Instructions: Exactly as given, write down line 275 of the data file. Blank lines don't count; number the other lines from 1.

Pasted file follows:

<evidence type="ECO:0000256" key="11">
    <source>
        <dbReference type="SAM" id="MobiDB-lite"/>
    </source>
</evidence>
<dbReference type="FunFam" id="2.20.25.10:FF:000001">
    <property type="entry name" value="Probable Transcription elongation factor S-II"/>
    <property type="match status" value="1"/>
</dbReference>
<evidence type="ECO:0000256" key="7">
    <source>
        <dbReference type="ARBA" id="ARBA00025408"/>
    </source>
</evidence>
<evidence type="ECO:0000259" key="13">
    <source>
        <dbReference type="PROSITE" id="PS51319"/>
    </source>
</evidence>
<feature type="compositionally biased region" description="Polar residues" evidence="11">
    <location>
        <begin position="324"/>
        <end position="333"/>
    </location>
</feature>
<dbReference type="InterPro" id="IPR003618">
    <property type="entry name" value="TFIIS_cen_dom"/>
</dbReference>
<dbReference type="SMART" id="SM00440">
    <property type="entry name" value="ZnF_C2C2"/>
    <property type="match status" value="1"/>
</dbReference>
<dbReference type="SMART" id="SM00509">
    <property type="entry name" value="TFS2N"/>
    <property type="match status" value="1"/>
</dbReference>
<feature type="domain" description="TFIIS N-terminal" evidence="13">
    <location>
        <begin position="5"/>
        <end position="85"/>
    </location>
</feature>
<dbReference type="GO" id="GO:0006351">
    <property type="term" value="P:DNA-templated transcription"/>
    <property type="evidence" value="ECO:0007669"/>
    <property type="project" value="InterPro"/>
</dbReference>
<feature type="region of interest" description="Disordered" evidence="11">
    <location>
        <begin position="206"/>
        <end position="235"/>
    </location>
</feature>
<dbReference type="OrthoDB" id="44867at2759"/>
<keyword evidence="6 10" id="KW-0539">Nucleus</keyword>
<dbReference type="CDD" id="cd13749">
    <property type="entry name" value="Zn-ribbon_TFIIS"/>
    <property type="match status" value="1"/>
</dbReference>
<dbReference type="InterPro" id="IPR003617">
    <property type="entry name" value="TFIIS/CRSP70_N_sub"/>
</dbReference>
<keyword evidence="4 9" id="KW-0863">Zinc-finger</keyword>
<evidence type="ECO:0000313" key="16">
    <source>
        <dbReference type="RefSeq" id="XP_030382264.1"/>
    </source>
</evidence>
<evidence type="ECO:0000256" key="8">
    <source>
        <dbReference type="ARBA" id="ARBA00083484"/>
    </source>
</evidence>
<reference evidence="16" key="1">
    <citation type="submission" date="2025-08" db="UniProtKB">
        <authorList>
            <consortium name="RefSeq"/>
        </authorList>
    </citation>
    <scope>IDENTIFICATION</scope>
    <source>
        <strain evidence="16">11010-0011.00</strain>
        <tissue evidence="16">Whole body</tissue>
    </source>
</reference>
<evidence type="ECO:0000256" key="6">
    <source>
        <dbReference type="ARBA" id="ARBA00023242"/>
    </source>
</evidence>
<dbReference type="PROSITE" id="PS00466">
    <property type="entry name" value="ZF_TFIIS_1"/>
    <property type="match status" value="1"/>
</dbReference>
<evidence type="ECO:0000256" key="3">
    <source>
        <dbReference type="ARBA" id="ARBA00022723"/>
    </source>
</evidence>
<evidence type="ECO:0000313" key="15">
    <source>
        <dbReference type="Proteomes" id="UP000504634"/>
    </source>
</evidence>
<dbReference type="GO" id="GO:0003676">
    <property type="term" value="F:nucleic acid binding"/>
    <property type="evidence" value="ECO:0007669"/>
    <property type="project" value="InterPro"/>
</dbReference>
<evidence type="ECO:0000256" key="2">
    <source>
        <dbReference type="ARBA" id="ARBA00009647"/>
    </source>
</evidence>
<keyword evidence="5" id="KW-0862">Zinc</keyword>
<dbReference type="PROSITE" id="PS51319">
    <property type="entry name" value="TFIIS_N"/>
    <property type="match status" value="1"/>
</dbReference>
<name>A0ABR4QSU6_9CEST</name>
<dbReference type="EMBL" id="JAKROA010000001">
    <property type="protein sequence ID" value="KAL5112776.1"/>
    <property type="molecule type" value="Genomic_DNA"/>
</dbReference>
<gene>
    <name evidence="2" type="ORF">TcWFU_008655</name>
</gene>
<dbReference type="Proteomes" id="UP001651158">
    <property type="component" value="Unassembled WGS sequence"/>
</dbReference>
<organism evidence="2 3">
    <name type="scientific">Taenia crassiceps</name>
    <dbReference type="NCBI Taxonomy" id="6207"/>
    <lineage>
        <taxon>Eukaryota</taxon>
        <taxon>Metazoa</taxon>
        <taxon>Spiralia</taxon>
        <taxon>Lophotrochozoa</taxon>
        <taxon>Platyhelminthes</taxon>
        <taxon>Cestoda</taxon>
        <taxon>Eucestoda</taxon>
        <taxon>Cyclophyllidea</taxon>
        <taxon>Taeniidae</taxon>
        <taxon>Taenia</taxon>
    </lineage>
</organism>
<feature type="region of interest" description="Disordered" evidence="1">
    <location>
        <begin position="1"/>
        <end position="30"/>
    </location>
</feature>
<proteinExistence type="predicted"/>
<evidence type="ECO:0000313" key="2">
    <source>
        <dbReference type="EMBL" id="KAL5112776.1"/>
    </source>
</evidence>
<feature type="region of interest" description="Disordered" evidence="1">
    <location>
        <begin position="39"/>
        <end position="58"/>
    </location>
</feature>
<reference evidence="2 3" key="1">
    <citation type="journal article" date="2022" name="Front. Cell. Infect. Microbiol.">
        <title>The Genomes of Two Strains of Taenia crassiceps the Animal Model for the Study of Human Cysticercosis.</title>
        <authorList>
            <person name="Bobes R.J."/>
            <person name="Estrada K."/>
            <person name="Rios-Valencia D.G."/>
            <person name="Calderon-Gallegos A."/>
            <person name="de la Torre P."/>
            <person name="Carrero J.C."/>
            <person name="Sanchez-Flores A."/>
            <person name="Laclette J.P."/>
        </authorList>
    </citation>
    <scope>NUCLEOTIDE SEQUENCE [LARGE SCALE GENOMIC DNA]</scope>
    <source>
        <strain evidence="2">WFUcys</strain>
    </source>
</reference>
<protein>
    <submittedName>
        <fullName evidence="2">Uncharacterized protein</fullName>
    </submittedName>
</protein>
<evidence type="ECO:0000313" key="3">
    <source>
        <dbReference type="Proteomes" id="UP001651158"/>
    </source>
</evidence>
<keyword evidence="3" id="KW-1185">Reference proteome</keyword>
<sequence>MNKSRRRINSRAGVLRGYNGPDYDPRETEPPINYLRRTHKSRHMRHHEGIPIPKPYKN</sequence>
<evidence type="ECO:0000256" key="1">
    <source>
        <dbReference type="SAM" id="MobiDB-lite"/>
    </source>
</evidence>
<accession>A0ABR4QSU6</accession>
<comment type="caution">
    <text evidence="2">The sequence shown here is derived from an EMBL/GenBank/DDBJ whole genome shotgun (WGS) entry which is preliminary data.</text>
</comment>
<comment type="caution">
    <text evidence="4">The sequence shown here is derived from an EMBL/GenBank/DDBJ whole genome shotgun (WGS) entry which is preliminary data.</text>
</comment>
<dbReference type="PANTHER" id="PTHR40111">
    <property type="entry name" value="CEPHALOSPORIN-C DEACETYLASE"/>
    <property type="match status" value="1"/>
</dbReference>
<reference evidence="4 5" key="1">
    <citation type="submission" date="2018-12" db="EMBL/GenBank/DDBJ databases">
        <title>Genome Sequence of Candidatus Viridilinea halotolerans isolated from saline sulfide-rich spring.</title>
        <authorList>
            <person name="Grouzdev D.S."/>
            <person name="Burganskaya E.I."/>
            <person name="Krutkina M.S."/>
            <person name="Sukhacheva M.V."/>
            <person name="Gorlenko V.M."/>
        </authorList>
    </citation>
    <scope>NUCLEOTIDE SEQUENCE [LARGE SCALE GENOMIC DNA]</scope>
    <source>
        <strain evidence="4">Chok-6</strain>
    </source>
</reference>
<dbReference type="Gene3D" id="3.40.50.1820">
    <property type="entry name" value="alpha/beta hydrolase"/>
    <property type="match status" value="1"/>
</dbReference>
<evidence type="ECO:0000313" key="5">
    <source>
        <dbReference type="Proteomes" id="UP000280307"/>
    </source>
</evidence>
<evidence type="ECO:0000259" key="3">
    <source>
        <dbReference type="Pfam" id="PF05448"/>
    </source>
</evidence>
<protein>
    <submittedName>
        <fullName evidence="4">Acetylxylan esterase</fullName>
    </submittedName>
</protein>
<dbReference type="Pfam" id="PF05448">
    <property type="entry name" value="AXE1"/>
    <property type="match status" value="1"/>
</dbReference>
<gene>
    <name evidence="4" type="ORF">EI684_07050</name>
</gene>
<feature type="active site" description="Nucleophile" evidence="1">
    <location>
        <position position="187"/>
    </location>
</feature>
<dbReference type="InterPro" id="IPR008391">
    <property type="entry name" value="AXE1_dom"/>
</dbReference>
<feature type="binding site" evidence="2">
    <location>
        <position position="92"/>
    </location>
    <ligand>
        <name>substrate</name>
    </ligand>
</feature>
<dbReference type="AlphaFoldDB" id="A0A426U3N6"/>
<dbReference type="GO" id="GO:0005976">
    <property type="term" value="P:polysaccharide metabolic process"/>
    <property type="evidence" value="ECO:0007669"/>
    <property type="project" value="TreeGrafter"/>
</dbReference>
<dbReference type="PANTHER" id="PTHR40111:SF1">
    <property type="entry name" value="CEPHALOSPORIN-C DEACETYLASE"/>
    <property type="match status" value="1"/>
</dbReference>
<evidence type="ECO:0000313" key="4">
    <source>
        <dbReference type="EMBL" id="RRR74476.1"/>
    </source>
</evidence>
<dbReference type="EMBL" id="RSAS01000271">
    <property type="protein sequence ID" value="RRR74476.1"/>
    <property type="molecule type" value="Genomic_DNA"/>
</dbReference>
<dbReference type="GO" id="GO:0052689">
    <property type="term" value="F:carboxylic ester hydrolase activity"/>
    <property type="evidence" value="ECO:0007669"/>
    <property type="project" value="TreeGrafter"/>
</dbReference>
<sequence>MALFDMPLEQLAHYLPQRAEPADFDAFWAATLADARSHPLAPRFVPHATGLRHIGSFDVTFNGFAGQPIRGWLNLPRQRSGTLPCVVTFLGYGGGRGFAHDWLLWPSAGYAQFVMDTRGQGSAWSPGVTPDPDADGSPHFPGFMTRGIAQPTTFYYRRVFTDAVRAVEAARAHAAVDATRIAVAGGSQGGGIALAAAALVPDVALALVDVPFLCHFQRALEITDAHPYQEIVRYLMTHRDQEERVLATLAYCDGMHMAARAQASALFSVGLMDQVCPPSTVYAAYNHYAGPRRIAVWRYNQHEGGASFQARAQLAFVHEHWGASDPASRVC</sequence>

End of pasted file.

</dbReference>